Today marks the 50th anniversary of It’s About Time, a one season wonder with a memorable theme song. The sitcom premiered on CBS exactly 50 years ago today on Sunday, September 11th, 1966. A total of 26 episodes were broadcast over the course of the 1966-1967 season. My article about the series can be found here.
Initially, it featured a pair of astronauts (played by Frank Aletter and Jack Mullaney) stuck in a prehistoric world filled with primitive cave people and dinosaurs. Forget science, creator Sherwood Schwartz presumably told the network. Not only did would his series show cave people and dinosaurs coexisting but the cave people would speak broken English.
It’s About Time costarred Imogene Coca and Joe E. Ross as two of the cave people. Coca’s character was originally named Shag in the pilot episode but it quickly changed to Shad (sometimes spelled Shadd) for a reason that seems obvious to me but apparently escaped all involved in creating the show.
Rounding out the cast were Cliff Norton, Mike Mazurki, Pat Cardi, and Mary Grace. All four were technically recurring characters credited in the closing credits rather than the opening credits.
The first 19 episodes of It’s About Time followed the adventures of the poor astronauts as they struggled to repair their damage space capsule so they could return to the 20th Century. The two made many mistakes like trying to bring democracy and feminism to the cave people. They also often got themselves condemned to death for causing a drought or disturbing the volcano gods.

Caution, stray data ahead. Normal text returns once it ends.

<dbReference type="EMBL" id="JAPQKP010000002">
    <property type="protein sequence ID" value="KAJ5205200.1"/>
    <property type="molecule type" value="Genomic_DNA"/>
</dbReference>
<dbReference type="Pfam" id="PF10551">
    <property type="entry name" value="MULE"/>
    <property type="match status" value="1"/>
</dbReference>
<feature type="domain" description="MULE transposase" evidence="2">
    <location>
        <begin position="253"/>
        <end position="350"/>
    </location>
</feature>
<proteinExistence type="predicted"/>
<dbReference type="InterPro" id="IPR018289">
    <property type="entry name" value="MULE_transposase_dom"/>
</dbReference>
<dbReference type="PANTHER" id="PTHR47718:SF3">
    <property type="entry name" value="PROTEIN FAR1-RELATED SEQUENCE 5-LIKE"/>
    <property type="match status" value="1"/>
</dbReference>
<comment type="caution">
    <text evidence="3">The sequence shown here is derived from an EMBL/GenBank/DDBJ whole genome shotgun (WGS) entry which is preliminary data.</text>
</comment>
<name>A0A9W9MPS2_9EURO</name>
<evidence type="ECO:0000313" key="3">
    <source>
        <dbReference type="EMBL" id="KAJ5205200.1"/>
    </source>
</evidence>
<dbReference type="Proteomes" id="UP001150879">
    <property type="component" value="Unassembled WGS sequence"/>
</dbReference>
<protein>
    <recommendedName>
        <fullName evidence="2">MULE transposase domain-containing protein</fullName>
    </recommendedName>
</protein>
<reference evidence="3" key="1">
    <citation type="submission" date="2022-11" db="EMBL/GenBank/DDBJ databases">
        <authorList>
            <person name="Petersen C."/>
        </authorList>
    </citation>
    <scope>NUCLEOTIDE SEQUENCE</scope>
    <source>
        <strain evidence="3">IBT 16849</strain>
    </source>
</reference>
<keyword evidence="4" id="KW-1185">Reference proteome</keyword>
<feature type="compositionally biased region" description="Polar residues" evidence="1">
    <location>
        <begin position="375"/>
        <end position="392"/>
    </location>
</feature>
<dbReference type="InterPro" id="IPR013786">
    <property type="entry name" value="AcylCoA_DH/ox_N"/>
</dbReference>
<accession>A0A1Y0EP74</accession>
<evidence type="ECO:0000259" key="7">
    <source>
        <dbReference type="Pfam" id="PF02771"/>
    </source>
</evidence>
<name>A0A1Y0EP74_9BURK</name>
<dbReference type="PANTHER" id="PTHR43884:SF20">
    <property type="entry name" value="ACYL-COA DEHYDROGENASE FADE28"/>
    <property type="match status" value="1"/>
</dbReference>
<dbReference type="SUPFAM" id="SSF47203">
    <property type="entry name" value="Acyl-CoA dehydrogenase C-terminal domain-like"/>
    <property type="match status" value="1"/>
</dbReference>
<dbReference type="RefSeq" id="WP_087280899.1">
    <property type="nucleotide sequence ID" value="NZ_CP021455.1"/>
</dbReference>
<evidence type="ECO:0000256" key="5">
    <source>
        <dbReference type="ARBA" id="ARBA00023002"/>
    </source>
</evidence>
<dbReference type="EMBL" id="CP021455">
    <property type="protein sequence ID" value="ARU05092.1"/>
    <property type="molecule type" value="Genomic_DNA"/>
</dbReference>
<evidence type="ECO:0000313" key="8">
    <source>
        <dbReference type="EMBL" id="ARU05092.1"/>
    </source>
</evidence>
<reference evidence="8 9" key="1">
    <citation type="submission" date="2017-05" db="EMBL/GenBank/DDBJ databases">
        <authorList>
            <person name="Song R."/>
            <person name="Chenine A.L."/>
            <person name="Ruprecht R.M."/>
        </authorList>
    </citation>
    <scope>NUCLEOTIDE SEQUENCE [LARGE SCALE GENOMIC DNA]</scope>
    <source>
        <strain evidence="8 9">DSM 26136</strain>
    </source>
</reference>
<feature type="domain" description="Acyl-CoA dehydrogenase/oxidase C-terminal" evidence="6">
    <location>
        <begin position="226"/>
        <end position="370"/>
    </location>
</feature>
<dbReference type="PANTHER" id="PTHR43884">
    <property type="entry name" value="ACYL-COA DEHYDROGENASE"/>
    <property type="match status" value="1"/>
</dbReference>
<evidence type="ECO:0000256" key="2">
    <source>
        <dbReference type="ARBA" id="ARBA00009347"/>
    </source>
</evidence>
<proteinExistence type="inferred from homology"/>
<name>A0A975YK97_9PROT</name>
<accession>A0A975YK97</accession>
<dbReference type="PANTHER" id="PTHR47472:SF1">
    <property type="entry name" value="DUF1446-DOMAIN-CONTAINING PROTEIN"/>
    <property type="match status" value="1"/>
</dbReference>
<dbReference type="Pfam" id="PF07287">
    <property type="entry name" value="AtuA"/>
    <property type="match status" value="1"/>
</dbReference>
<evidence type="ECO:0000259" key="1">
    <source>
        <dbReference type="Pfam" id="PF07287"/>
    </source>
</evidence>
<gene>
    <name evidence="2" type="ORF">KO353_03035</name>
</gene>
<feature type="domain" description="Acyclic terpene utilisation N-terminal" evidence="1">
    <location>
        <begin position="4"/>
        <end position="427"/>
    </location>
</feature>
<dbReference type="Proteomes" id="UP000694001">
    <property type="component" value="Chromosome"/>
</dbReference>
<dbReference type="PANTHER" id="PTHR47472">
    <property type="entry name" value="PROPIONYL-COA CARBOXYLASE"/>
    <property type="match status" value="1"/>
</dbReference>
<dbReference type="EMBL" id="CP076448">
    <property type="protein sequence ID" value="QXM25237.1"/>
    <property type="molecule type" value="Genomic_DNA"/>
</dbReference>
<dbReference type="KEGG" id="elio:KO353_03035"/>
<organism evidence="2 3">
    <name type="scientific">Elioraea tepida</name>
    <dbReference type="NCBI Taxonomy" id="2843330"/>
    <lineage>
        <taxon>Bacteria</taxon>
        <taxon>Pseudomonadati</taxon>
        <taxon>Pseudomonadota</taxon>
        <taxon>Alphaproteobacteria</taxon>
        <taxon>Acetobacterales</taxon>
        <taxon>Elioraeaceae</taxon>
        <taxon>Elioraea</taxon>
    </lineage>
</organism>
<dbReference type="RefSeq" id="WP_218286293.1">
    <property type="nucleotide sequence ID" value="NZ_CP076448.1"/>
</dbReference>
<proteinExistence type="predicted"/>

Low ratings convinced Schwartz that drastic changes. He decided to flip the premise and bring the cave people to the 20th Century. Hilarity ensued. They didn’t know what a television was or a vacuum cleaner or a car. A new recurring character–the manager of the apartment building where the astronauts lived–was added, played by Alan DeWitt. The new and improved It’s About Time lasted for just seven episodes before CBS pulled the plug.
It’s About Time Today
As far as I know, It’s About Time was never syndicated after its cancellation until last year when it began airing on Antenna TV. The diginet has cycled through all 26 episodes at least four times. I can’t imagine a lot of people are watching it but I enjoyed it. It was a chore at times to listen to the broken English spoken by all the cave people–it must have been torture for the actors and actresses.
As we celebrate the 50th anniversary of It’s About Time, I have a few questions for those of you who watched it back in the 1960s:
- First of all, I want to know how many younger viewers enjoyed making up their own version of the lyrics (“It’s about time to slap your face!”) either at home or at school?
- What was the reaction when the cave family traveled to the 20th Century? I’ll admit the episodes set in the Stone Age got somewhat repetitive but I still think they were more enjoyable than the episodes set in the 20th Century.
- Finally, has anyone read the Gold Key comic book based on the series and is it any good?
Hit the comments with your memories of It’s About Time.